The role of media questionable
Allegations of biased reporting and unethical practices
The harrowing case of Menaka Edirisinghe, accused of murdering her mother, Mrs Vinitha, took a shocking turn when the real suspect was finally identified. The tragic incident, which unfolded in the Kahawatte Welladura area of Sri Lanka, captivated the nation’s attention for days as Menaka faced accusations of slitting her mother’s throat, a claim that dominated headlines for hours.
However, when the truth emerged, exonerating Menaka of any involvement in her mother’s murder, the subsequent coverage was limited to mere seconds. The real suspect, a bricklayer named Sanjeeva Wijeratne, known as ‘Dole Bas,’ was revealed to be the perpetrator. The police investigation exposed an argument between Mrs Vinitha and Wijeratne over the theft of gold articles, culminating in a violent confrontation that tragically ended in her death.
Dole Bas, a father of five, had stolen gold items from Mrs. Vinitha’s house during a repair visit in June. The subsequent discovery of the theft led to confrontations, escalating to the fatal incident on December 13th. The police suspect that Wijeratne murdered in a fit of anger, triggered by Mrs. Vinitha’s intention to involve law enforcement.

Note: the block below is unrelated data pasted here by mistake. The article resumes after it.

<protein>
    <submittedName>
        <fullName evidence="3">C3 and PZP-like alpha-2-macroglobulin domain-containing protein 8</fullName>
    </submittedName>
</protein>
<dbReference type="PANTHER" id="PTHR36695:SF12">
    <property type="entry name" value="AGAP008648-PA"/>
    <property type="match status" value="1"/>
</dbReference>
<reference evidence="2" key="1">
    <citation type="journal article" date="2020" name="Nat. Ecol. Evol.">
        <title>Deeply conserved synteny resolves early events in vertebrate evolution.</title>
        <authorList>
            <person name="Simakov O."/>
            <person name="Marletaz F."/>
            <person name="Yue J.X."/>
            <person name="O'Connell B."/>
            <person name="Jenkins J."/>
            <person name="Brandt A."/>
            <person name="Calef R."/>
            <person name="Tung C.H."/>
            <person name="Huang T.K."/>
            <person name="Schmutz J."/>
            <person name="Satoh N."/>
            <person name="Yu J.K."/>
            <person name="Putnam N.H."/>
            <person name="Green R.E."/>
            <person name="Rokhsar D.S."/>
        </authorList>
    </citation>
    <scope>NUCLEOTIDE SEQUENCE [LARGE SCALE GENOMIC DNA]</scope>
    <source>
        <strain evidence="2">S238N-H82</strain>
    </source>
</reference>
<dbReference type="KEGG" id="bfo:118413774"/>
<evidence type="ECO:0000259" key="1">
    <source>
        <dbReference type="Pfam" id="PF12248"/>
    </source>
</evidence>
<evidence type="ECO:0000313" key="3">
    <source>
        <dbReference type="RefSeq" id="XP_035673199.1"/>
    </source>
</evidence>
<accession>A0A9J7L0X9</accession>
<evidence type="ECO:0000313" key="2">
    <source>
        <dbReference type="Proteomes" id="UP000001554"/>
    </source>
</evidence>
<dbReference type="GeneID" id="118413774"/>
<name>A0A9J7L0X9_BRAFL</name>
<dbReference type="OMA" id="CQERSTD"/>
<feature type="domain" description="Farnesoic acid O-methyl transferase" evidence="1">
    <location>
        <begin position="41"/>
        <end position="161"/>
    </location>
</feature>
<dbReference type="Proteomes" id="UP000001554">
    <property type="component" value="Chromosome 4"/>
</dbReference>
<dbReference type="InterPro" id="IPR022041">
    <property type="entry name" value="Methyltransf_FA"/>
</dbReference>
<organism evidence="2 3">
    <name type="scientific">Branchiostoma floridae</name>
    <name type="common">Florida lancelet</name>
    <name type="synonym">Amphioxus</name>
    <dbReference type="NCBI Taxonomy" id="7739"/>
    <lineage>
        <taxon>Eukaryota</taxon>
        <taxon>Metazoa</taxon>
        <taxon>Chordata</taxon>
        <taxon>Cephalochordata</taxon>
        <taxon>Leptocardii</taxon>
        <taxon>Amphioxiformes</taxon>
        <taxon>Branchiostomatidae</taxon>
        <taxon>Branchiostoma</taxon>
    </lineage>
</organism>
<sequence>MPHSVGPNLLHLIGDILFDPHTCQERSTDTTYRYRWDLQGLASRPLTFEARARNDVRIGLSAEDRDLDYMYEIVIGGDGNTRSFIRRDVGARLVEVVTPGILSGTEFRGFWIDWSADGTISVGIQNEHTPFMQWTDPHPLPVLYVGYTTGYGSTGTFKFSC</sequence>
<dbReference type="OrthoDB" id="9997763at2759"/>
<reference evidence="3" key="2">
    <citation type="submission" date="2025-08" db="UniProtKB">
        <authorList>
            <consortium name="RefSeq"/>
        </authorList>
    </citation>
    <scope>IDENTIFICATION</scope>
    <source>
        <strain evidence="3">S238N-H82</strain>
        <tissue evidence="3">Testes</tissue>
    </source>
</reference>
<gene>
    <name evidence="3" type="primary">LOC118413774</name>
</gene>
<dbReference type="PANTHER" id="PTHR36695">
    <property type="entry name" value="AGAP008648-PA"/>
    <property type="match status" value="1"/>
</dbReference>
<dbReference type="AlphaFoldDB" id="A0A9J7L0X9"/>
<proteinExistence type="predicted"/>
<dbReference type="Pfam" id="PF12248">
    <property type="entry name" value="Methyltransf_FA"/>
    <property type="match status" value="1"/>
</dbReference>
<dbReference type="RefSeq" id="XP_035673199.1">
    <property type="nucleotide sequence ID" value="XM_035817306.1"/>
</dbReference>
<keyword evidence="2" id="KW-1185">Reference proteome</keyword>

Menaka, however, had become the initial focus of the investigation, arrested based on suspicions arising from her reported late arrival home on the day of the murder. The local community’s reports of frequent disputes between mother and daughter further fueled the unjust assumption of Menaka’s guilt.
The media’s role in perpetuating this injustice has come under scrutiny, with allegations of biased reporting and unethical practices. Menaka, unfairly portrayed as the murderer, faced severe accusations on social media, impacting her honour and self-esteem. The article emphasizes the need for responsible journalism, calling attention to the irreversible damage caused by premature and sensationalized reporting.
Janaka Suneth Bandara, Mrs Vinitha’s eldest son and a journalist himself, highlighted the media’s failure to uphold ethical standards. He expressed concern over the lack of media presence during the revelation of Menaka’s innocence, questioning the morality of media reporting that initially implicated his sister.
The writer of the article concludes with a plea for a change in the media system, advocating for withholding crime-related information from the public until investigations are completed to prevent further instances of unjust accusations and the subsequent harm caused by irresponsible reporting.